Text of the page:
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Sci Rep. 2019 Feb 28;9(1):3168. doi: 10.1038/s41598-019-39104-6.

Postural instability in an immersive Virtual Reality adapts with repetition and includes directional and gender specific effects.

Author information

1
Department of Clinical Sciences, Lund University, Lund, Sweden. per-anders.fransson@med.lu.se.
2
Division of Brain Sciences, Imperial College London, London, United Kingdom.
3
Department of Health Sciences/Physiotherapy, Lund University, Lund, Sweden.
4
Department of Clinical Sciences, Lund University, Lund, Sweden.

Abstract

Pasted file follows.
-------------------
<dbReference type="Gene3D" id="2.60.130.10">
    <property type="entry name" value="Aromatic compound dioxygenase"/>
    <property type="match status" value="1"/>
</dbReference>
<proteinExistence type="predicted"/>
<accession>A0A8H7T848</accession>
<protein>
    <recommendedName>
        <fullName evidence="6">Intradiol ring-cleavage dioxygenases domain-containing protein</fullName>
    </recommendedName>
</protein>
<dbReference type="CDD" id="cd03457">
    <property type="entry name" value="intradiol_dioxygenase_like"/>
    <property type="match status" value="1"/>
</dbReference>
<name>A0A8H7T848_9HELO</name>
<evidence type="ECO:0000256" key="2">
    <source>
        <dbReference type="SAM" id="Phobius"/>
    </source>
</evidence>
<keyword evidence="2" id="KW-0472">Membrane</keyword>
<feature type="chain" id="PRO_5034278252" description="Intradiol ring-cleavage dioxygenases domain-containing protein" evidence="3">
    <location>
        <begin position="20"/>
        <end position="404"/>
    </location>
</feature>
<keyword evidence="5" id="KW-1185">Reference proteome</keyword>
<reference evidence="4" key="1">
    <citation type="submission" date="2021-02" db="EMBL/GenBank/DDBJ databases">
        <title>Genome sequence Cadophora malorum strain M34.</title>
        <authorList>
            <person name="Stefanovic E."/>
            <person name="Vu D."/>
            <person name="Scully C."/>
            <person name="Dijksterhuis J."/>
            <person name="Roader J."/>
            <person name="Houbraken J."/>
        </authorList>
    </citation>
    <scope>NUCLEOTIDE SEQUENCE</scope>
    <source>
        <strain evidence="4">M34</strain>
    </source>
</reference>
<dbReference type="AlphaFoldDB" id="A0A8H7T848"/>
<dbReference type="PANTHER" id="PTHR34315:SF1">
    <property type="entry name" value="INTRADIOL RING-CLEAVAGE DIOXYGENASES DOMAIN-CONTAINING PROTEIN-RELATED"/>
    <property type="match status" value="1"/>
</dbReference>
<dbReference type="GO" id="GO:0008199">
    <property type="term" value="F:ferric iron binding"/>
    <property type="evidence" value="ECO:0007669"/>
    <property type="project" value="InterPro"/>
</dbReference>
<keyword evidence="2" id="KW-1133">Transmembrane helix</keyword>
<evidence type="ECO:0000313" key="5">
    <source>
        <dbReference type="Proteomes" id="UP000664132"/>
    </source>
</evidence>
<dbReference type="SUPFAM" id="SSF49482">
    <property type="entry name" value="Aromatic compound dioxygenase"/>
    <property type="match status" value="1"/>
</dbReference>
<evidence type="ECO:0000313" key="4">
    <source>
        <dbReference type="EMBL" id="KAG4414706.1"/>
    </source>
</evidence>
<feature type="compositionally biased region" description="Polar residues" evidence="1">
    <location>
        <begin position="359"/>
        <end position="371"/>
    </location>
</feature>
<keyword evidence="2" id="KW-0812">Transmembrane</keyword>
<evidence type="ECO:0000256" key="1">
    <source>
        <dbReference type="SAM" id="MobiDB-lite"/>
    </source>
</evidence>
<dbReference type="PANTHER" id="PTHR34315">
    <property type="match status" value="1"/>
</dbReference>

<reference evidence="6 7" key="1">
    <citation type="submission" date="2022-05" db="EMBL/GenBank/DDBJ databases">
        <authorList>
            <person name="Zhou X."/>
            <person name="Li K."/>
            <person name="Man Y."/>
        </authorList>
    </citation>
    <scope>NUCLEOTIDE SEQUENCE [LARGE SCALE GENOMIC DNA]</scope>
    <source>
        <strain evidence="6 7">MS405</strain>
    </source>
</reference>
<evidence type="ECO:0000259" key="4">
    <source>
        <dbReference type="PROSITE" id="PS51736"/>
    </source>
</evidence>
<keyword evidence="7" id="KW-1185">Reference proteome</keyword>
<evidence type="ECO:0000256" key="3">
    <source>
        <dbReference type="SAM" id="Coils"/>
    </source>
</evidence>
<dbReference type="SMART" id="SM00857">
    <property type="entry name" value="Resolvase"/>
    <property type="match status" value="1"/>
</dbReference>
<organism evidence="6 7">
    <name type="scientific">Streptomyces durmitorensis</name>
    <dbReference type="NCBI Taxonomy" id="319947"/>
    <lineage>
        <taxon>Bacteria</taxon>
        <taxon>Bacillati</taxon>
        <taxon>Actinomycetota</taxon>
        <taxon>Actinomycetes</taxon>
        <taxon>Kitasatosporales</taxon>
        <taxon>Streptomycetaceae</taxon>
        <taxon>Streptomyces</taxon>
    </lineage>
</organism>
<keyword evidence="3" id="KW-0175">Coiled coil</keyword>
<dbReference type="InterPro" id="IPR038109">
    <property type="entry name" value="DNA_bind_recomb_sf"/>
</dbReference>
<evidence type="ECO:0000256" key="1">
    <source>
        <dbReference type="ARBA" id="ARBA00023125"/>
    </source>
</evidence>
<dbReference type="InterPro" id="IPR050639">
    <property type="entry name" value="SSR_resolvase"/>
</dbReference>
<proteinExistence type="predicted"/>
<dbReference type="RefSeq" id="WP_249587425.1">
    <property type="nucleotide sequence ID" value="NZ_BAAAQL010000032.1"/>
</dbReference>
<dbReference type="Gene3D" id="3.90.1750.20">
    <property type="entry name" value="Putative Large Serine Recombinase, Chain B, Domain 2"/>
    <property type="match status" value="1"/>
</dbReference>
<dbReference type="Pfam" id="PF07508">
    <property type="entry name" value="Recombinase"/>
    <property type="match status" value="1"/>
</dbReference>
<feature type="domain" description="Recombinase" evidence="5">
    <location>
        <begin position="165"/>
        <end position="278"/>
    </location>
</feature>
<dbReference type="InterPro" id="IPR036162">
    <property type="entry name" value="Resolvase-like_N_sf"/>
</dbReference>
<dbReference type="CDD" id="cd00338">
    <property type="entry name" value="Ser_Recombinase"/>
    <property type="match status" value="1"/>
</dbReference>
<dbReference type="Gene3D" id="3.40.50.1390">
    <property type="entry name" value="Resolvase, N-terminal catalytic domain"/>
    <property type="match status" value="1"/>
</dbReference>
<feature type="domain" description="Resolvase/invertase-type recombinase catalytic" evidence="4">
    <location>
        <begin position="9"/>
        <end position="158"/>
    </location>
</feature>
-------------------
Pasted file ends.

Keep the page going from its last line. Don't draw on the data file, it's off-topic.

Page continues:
The ability to handle sensory conflicts and use the most appropriate sensory information is vital for successful recovery of human postural control after injury. The objective was to determine if virtual reality (VR) could provide a vehicle for sensory training, and determine the temporal and spatial nature of such adaptive changes. Twenty healthy subjects participated in the study (10 females). The subjects watched a 90-second VR simulation of railroad (rollercoaster) motion in mountainous terrain during five repeated simulations, while standing on a force platform that recorded their stability. The immediate response to watching the VR movie was an increased level of postural instability. Repeatedly watching the same VR movie significantly reduced both the anteroposterior (62%, p < 0.001) and lateral (47%, p = 0.001) energy used. However, females adapted more slowly to the VR stimuli as reflected by higher use of total (p = 0.007), low frequency (p = 0.027) and high frequency (p = 0.026) energy. Healthy subjects can significantly adapt to a multidirectional, provocative, visual environment after 4-5 repeated sessions of VR. Consequently, VR technology might be an effective tool for rehabilitation involving visual desensitisation. However, some females may require more training sessions to achieve effects with VR.

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